Members of the Del Rio Building Standards Commission have ordered the demolition of a small, vacant house on the city’s south side.
City Public Works Director Craig Cook, who also serves as the city’s dangerous building official, presented information about the house, located at 114 Live Oak St., to building standards commission members at their April 29 meeting. Three of the five commissioners participated in the meeting, which was held via teleconference.
Before considering the fate of the Live Oak Street house, the commissioners discussed another abandoned house at 108 Yucca Drive, located in the same neighborhood.
108 Yucca St.
Cook told the commissioners that Blanca Boyd, the daughter of the property’s owners, who are deceased, was on the phone to answer questions about the Yucca Street property.
“It is severely dilapidated, and it is abandoned, and no one is living there at this point,” Cook said, adding he believed the building met four of the five criteria to be deemed dangerous.
“It is uninhabitable. It is in danger of falling and injuring persons or property. It’s a fire hazard, and it is open and insufficiently secure,” he added.
Cook said the building at 108 Yucca St., was constructed in 1940 and was a concrete slab foundation, with wood siding over adobe walls.
He said there was a fire at the building in 2008.
“I think this structure is beyond economical repair. It is clearly a serious fire hazard, and removal is the best option,” Cook said.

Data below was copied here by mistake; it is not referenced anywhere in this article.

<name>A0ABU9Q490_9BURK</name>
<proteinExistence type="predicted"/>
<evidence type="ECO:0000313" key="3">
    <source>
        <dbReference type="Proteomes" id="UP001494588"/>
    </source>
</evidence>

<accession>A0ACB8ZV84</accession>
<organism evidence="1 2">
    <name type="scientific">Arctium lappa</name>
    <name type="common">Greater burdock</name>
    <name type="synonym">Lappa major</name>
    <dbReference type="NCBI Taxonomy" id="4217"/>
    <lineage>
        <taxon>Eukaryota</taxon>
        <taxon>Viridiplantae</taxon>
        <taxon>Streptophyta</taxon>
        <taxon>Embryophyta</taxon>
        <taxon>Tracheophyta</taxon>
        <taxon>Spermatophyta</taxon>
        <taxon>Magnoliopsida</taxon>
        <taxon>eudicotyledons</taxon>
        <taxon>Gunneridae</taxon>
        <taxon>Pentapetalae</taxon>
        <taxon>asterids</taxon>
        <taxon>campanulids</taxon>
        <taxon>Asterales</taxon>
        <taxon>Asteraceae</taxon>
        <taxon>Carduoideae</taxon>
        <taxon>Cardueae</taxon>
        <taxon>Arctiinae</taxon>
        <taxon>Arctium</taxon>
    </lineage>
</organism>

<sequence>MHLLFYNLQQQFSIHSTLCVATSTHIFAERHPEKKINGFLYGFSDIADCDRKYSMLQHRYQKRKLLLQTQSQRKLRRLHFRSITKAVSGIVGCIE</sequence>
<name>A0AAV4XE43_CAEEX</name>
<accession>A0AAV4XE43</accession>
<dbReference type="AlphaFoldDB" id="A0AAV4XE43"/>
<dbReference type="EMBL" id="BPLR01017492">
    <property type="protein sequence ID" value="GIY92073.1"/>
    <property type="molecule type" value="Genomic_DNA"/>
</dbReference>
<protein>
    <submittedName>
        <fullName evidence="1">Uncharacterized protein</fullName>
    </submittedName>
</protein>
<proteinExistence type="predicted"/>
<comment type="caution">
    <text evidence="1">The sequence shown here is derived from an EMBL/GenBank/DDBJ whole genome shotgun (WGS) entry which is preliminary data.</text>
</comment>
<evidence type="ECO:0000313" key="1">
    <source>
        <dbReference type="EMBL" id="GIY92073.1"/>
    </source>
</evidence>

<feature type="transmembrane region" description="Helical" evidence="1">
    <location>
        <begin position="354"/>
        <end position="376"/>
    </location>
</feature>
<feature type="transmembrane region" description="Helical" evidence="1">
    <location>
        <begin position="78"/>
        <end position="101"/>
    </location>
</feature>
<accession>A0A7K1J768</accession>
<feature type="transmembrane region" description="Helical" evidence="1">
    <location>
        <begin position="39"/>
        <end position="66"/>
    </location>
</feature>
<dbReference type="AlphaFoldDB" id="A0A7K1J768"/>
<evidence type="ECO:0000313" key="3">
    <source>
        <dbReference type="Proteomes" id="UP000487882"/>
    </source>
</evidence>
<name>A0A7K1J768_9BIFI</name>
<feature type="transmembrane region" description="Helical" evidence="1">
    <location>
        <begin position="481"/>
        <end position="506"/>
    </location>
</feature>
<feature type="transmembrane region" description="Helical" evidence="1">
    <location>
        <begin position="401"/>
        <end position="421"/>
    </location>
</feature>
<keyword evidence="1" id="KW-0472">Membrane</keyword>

He noted the next item on the commission’s agenda, a building at 114 Live Oak St., lay within 660 feet of the Yucca Street house. He told the commission the state does not allow cities to demolish buildings within 660 feet of each other in the same calendar year and said he would later ask the commission which of the two buildings commissioners believed the city should raze first.
Cook also reviewed a series of photos he had taken of the Yucca Street building and lot.
“My recommendation is the commission determine this structure is to be demolished by the owner,” Cook said.
Boyd told the commission the actual property does not belong to her.
“It belonged to my mother in care of my father, who has passed already, and so the property has not been put into probate. I don’t know how Texas law works, and I don’t know whether I can even tear it down legally because it’s not mine,” Boyd said, adding her mother is now deceased as well.
Boyd said she is facing a similar situation in California, where she lives, regarding a house where her parents had lived. She said she is unable to make legal decisions regarding that house since she is not the actual owner and can’t make decisions for the deceased owners unless she is appointed the executor of their estate.
“Because of the virus, our courts have pretty much closed down except for emergency legal procedures, and probate isn’t considered an emergency, so we’re kind of all on stand-by,” she said.
Boyd asked if she could even legally consider tearing the house down. She said she and her brother are their parents’ only living heirs. She admitted her brother, who lives in Del Rio, “has been remiss” in caring for the property.
“Is it possible for me to get an extension, so I can get an attorney and get into probate? The best-case scenario: I would like to get rid of the property,” Boyd said.
“I agree totally that it should be knocked down, and the property should be cleaned and sold as a vacant property,” she added.